University journalism sophomore Jessica Snively is trying to pay her $5,000 yearly tuition bill with a $100 biweekly pay check and several student loans.
She works seven hours per week at a Richfield sandwich shop, earning $9 an hour - which is far less than she originally hoped.
Snively originally planned on receiving a work-study grant - working for the University's psychology department - which paid $9 an hour for up to 20 hours a week.
"I really wish I would have found something around (the University) that would be more convenient, and I could work more often," Snively said.
Snively is one of the estimated 1,200 University students who lost their state-funded work-study grants for this year. In July 2002, state lawmakers cut the entire $12.4 million work-study program budget and a large chunk of the child care program in order to make up for a $16 million state grant program shortfall.
Mary Koskin, director of One Stop Student Services, said students are surprised by the state's work-study cuts, but are willing to be put on a financial aid waiting list.
Deb Pusari, senior associate director for the University's Office of Student Finance, said an increase in federal work-study funding - approximately $400,000 - will help 1,500 students this year.
Along with Snively and other students, employers who hire work-study students are also facing difficulties.
Karen Nelson, executive administration specialist at the Humphrey Institute of Public Affairs, said she is having trouble finding students to fill positions - leaving more work for her and other staff members.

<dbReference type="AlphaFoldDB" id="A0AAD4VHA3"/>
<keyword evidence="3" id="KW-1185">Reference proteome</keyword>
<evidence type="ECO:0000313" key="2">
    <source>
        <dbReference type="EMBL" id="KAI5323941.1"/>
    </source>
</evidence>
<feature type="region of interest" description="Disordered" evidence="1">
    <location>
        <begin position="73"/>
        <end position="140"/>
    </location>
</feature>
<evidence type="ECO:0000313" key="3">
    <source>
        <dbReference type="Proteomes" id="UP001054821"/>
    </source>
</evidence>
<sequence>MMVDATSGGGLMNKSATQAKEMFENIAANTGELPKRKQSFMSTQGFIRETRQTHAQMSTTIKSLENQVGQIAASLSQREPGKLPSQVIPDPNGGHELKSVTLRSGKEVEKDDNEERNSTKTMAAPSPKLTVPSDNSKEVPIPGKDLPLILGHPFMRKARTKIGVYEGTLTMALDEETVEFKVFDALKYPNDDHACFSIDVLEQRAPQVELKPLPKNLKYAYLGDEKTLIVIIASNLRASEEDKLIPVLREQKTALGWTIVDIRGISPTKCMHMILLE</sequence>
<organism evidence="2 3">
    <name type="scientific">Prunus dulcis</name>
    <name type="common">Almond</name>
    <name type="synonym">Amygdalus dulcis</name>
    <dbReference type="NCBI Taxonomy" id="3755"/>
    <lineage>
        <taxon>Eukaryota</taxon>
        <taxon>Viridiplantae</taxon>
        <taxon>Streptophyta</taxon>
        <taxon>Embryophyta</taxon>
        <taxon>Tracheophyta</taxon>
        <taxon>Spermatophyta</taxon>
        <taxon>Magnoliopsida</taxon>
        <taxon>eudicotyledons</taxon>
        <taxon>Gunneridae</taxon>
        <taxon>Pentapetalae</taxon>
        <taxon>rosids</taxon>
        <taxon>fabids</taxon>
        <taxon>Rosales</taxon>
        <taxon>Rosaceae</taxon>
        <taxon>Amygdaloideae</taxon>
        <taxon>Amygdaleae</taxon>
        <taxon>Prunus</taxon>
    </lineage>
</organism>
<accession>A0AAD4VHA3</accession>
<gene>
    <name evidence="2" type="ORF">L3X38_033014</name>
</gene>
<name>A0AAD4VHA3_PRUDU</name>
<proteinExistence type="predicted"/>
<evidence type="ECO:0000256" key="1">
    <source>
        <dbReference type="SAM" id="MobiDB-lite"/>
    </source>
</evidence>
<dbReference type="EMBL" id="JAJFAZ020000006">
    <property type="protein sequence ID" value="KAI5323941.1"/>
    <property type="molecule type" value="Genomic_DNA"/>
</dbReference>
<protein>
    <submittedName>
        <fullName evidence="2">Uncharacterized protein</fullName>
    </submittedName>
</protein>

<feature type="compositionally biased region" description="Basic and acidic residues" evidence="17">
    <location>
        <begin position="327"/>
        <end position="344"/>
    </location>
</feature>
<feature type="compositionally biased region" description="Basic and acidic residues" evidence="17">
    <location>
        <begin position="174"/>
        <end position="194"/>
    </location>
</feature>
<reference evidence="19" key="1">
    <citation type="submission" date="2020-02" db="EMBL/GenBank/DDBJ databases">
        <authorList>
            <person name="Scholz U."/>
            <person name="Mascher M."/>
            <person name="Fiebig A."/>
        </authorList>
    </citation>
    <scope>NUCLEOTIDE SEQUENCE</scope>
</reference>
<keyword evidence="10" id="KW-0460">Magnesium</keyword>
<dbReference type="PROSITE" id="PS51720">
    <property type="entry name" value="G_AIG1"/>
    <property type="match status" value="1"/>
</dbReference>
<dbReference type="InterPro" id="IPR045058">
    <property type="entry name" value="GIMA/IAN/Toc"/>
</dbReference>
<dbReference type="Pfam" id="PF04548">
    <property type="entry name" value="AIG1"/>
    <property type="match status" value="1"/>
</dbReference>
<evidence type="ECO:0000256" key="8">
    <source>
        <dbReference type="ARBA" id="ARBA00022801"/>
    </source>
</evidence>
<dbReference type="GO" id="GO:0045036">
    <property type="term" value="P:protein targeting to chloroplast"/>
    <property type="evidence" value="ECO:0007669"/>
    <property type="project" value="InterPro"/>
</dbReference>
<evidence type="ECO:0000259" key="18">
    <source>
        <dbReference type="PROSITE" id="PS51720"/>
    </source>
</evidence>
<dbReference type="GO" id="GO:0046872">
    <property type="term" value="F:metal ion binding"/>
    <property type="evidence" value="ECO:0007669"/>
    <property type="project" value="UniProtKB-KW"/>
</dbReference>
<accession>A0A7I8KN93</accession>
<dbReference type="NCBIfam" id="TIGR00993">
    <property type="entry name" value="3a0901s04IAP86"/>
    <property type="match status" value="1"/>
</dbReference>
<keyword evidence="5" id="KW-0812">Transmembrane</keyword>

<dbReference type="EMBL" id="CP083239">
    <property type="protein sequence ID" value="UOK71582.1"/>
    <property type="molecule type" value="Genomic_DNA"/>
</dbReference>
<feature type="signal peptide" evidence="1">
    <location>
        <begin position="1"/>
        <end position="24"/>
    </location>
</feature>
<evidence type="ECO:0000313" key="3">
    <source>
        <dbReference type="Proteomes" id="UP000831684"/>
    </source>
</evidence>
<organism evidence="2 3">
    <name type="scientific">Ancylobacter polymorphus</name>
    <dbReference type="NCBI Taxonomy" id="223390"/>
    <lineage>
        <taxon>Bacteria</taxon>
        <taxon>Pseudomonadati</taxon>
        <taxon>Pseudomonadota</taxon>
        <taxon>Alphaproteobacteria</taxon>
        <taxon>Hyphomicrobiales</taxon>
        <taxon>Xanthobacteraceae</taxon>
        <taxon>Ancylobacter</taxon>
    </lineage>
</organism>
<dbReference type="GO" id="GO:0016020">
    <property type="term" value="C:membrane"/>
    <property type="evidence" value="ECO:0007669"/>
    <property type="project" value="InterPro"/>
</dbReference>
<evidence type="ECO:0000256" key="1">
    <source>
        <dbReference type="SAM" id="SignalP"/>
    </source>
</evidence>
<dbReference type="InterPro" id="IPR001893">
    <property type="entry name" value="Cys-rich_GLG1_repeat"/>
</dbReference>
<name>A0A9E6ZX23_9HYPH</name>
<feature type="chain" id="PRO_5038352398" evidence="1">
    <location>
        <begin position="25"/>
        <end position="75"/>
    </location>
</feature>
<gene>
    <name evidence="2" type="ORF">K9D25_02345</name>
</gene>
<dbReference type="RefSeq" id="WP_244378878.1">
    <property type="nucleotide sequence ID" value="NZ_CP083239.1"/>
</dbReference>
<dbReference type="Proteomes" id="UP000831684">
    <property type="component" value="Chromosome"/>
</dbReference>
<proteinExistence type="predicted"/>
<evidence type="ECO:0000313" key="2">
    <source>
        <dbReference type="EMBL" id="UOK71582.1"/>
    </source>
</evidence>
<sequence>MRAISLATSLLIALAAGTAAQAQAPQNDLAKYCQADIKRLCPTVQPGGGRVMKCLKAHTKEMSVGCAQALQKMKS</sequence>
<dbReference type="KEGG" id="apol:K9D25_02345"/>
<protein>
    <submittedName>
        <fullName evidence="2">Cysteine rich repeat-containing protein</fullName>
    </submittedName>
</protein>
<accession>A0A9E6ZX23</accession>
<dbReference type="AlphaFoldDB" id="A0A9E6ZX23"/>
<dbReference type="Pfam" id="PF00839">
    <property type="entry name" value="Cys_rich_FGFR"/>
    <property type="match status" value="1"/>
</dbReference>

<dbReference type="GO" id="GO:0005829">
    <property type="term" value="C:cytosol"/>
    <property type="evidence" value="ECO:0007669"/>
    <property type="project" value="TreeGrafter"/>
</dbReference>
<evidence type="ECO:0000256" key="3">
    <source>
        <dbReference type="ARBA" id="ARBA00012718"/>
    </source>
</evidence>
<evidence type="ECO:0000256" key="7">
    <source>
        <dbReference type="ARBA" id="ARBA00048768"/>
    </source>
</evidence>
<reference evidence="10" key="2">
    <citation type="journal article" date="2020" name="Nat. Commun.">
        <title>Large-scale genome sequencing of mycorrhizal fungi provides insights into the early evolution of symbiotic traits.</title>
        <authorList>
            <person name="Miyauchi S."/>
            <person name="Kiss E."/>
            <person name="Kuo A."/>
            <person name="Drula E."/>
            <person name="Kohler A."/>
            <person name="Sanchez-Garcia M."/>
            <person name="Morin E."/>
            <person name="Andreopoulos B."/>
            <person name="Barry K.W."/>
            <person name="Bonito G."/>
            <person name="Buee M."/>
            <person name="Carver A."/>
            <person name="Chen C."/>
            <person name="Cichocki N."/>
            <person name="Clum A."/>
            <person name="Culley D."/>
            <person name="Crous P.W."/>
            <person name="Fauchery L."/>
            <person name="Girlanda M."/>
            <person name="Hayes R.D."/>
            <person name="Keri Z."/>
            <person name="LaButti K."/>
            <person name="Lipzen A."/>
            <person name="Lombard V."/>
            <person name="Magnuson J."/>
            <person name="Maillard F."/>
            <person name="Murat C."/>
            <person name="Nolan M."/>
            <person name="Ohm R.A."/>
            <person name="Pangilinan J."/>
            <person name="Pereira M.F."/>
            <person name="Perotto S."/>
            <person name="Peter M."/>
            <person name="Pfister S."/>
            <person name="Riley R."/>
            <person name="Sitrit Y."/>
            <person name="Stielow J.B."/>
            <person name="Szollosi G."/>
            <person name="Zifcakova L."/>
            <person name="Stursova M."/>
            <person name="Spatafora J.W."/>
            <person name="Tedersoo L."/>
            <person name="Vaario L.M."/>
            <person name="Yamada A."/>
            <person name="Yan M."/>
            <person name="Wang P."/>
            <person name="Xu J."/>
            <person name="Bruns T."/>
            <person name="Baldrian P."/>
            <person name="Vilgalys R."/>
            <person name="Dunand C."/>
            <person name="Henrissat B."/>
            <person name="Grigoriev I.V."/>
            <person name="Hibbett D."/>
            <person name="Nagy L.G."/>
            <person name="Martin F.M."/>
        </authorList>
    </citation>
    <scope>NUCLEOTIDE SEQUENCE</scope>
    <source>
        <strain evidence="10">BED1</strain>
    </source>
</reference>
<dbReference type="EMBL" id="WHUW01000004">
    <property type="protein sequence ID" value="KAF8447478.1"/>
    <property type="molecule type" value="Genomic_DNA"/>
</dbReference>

"Two years ago, I'd post a work-study job, and I'd have 20 to 60 applicants," she said. "But now I have four applicants, and only two of them have work-study."
Rosalyn Crossen, associate administrator for University Day Community, which counsels socially troubled teens, said the center has had to cut back on student staff.
"It's really been a hardship," she said.
America Reads, a program where work-study students go to Minneapolis schools to read to children in kindergarten through third grade, has also felt the effects.
America Reads Assistant Literacy Coordinator Jennifer Koehler said the program lost several tutors after the work-study budget was slashed. Koehler said she has noticed fewer students applying.
"We didn't get a huge onslaught like we usually do," she said.
America Reads was able to maintain its 10-school program with first-year work-study recipients, Koehler said.
Colleen Harvey, a University sophomore, works for America Reads as a tutor. She receives a $3,000 federal work-study grant that pays $10 an hour.
"It helps a lot," she said.
State legislators are aware of the difficulties students and employers face without state work-study.
Sen. Sandra Pappas, DFL-St. Paul, said she plans to push for more work-study and child care funding for next fall, but the state's upcoming budget deficit may make that difficult.
"With a $4.5 billion shortfall, who knows?" she said.
Kari Petrie welcomes comments at email@example.com